Latest News

July 01, 2014
Use of catheter ablation is not only beneficial for treating atrial flutter but also can significantly reduce hospital visits – both inpatient and emergency – and lower the risk for atrial fibrillation, according to research by UC San Francisco.
June 05, 2014
The calorie-burning triggered by cold temperatures can be achieved biochemically – without the chill – raising hopes for a weight-loss strategy focused on the immune system rather than the brain, according to a new UCSF study.
May 18, 2014
Researchers from UCSF played major roles in five significant multicenter studies of lung disease published in The New England Journal of Medicine.
May 13, 2014
UCSF scientists have found that industry claims about e-cigarettes are unsupported by the evidence to date, including claims that they help smokers quit.
April 29, 2014
New research out of UCSF is the first to demonstrate that highly stressed people who eat a lot of high-fat, high-sugar food are more prone to health risks than low-stress people who eat the same amount.
March 31, 2014
Young adults with such cardiac risk factors as high blood pressure and elevated glucose levels have significantly worse cognitive function in middle age, according to a new study by dementia researchers at UCSF.
March 12, 2014
It doesn’t always make sense to do a heart scan to measure how much plaque has built up in a patient’s coronary arteries before prescribing statins, UCSF research shows.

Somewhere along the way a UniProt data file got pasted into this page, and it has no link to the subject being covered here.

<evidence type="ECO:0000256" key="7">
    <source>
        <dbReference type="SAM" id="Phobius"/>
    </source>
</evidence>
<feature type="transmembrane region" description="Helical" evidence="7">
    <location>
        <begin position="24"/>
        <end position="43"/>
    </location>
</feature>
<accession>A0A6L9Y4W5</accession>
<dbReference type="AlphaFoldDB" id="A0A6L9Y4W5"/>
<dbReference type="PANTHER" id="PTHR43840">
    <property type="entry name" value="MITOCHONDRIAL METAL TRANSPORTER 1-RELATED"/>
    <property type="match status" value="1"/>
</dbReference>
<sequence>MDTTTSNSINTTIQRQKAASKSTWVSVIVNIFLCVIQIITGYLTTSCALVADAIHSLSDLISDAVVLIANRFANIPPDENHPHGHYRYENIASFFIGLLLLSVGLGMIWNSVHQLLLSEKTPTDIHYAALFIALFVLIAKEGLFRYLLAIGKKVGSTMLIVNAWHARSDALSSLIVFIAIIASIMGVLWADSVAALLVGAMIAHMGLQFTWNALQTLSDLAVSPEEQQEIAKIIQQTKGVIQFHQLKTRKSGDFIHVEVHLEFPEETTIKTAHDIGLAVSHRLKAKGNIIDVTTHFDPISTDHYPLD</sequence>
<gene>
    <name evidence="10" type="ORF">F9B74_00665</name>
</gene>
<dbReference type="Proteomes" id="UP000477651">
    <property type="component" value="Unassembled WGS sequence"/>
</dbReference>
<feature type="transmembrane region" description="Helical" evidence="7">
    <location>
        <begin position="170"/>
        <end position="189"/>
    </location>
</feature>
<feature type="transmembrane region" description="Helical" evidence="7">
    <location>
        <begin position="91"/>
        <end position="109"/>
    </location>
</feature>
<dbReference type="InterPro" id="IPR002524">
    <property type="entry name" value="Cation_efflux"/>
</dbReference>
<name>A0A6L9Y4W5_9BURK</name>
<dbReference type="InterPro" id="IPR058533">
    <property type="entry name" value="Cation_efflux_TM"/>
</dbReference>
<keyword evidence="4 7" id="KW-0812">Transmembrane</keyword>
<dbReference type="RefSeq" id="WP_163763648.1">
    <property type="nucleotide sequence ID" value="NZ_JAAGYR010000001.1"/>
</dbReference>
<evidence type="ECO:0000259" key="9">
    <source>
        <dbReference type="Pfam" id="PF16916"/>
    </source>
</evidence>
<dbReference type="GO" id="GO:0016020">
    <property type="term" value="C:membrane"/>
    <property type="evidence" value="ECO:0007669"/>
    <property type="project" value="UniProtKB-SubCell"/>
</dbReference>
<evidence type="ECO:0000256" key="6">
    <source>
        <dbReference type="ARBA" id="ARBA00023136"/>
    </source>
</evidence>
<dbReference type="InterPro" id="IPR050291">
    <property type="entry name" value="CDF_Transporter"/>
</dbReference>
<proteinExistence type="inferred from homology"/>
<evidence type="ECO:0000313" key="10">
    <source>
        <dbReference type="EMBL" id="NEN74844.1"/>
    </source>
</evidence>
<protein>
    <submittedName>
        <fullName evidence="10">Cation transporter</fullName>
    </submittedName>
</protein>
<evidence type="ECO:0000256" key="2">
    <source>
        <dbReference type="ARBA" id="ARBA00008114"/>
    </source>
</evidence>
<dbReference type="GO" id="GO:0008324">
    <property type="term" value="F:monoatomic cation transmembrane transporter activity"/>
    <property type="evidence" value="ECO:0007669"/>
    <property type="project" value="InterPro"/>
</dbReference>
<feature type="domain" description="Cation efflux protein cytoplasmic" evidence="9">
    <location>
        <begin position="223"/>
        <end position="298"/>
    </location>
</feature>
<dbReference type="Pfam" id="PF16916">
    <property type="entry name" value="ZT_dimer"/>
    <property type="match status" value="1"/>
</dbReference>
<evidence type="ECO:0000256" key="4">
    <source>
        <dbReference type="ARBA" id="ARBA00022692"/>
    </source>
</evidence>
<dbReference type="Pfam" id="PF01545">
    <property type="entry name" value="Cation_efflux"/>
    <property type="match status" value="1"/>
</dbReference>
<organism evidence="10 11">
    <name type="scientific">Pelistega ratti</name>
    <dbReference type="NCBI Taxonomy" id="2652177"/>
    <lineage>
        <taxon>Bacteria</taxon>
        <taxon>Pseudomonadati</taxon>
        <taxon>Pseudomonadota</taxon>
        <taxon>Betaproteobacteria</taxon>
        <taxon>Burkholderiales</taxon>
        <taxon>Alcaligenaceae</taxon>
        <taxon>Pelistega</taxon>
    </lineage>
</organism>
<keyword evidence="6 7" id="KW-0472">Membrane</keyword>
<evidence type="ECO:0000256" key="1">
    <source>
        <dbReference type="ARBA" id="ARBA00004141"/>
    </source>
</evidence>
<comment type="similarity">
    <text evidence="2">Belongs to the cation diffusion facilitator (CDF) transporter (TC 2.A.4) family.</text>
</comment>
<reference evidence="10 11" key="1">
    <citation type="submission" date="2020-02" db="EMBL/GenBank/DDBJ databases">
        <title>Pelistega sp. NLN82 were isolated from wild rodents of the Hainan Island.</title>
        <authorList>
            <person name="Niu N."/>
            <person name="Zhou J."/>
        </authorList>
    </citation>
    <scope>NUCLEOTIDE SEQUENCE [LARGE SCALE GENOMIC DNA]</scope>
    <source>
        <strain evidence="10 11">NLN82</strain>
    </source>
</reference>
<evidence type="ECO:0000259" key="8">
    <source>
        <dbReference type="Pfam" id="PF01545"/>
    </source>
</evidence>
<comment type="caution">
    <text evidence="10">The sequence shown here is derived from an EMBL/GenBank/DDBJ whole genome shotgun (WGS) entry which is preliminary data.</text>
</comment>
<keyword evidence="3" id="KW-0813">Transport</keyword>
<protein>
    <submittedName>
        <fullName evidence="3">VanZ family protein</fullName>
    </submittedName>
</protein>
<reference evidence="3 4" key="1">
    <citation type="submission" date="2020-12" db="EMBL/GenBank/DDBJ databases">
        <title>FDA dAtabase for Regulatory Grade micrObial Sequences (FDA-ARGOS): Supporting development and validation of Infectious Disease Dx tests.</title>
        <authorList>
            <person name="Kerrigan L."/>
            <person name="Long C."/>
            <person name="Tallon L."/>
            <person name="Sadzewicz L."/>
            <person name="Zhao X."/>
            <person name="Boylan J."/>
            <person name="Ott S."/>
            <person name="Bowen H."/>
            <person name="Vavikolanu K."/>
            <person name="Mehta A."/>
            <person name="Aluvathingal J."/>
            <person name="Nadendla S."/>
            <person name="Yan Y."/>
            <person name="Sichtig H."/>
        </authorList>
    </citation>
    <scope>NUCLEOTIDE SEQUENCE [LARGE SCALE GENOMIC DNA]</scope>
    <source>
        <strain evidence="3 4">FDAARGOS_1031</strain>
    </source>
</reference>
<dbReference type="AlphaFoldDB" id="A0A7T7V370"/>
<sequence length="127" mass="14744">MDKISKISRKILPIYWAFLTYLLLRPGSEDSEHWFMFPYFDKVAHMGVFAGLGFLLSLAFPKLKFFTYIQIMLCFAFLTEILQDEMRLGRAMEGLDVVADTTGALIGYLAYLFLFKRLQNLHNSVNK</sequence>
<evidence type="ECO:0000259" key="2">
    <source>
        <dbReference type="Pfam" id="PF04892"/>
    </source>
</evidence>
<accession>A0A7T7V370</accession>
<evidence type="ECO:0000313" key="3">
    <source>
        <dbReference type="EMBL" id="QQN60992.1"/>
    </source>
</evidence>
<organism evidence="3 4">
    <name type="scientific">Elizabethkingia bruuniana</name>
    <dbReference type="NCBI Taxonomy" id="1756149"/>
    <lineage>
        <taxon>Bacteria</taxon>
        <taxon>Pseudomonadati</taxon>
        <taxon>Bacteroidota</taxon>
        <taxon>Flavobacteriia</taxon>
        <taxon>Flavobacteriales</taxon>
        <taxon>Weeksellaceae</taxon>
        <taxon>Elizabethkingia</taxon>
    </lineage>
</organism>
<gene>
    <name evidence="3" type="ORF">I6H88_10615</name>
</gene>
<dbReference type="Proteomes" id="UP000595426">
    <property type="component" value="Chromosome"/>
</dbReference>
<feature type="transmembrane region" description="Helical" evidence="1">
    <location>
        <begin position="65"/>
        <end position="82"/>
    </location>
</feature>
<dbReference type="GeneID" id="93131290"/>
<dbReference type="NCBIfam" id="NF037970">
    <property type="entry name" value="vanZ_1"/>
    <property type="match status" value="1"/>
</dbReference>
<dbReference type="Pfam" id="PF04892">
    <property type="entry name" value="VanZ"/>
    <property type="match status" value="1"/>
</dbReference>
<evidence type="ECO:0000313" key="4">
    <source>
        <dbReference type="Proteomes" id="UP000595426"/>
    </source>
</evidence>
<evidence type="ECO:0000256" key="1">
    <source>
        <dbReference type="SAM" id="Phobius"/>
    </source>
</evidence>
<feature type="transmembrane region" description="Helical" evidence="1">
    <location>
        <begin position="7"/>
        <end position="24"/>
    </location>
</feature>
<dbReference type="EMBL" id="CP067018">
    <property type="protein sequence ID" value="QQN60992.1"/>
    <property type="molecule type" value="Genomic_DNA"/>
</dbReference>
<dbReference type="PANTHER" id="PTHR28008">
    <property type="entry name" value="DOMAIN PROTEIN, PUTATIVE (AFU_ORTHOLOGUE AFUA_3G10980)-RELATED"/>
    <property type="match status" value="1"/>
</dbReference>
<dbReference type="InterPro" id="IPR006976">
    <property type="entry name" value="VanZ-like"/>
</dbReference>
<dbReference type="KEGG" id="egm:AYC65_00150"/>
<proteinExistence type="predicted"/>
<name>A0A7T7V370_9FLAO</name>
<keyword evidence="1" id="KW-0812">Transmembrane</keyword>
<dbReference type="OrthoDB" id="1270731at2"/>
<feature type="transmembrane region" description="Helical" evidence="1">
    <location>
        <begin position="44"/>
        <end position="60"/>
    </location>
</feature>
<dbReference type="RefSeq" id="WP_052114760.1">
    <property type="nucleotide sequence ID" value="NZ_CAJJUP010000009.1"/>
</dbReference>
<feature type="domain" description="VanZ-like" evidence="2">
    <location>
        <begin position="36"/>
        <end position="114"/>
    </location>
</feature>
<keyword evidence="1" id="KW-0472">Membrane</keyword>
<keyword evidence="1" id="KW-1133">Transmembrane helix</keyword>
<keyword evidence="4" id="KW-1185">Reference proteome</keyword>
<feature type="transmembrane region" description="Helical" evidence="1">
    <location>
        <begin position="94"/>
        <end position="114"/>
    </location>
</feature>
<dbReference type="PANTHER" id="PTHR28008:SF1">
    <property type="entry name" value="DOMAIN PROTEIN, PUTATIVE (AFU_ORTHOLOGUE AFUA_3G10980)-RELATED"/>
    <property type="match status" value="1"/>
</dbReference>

February 20, 2014
Scientists at the UCSF-affiliated Gladstone Institutes have devised a new method that allows for the more efficient and complete reprogramming of skin cells into cells that are virtually indistinguishable from heart muscle cells.
February 19, 2014
Genetic testing can help doctors choose the most effective and economical drugs to prevent blood clots in the half a million patients in the U.S. who receive coronary stents each year, according to a new study led by a UCSF researcher.
December 16, 2013
Taxing sugar-sweetened beverages is likely to decrease consumption, resulting in lower rates of diabetes and heart disease, and these health benefits are expected to be greatest for the low-income, Hispanic and African-American Californians who are at highest risk of diabetes, according to a new analysis led by researchers at UC San Francisco.

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